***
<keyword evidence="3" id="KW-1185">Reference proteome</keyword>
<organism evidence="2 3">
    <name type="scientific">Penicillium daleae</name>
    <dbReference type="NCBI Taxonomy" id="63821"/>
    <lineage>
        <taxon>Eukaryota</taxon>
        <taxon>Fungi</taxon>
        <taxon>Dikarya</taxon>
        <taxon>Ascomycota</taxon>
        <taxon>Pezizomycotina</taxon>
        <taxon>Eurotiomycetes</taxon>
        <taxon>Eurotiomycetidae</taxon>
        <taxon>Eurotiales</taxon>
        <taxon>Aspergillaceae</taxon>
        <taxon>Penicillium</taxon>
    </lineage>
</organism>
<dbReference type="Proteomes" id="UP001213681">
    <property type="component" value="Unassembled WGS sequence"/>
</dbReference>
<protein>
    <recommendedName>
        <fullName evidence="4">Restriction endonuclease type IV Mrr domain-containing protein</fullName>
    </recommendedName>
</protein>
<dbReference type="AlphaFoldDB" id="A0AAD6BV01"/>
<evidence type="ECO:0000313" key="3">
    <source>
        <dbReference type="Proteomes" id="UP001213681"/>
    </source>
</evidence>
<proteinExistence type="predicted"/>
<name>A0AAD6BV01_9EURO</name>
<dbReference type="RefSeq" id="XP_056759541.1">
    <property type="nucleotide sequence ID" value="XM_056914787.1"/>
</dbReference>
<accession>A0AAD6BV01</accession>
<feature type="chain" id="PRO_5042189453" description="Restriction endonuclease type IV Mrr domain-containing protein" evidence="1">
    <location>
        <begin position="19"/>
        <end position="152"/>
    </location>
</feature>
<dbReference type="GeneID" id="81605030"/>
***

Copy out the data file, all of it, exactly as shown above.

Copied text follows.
<keyword evidence="3" id="KW-1185">Reference proteome</keyword>
<organism evidence="2 3">
    <name type="scientific">Penicillium daleae</name>
    <dbReference type="NCBI Taxonomy" id="63821"/>
    <lineage>
        <taxon>Eukaryota</taxon>
        <taxon>Fungi</taxon>
        <taxon>Dikarya</taxon>
        <taxon>Ascomycota</taxon>
        <taxon>Pezizomycotina</taxon>
        <taxon>Eurotiomycetes</taxon>
        <taxon>Eurotiomycetidae</taxon>
        <taxon>Eurotiales</taxon>
        <taxon>Aspergillaceae</taxon>
        <taxon>Penicillium</taxon>
    </lineage>
</organism>
<dbReference type="Proteomes" id="UP001213681">
    <property type="component" value="Unassembled WGS sequence"/>
</dbReference>
<protein>
    <recommendedName>
        <fullName evidence="4">Restriction endonuclease type IV Mrr domain-containing protein</fullName>
    </recommendedName>
</protein>
<dbReference type="AlphaFoldDB" id="A0AAD6BV01"/>
<evidence type="ECO:0000313" key="3">
    <source>
        <dbReference type="Proteomes" id="UP001213681"/>
    </source>
</evidence>
<proteinExistence type="predicted"/>
<name>A0AAD6BV01_9EURO</name>
<dbReference type="RefSeq" id="XP_056759541.1">
    <property type="nucleotide sequence ID" value="XM_056914787.1"/>
</dbReference>
<accession>A0AAD6BV01</accession>
<feature type="chain" id="PRO_5042189453" description="Restriction endonuclease type IV Mrr domain-containing protein" evidence="1">
    <location>
        <begin position="19"/>
        <end position="152"/>
    </location>
</feature>
<dbReference type="GeneID" id="81605030"/>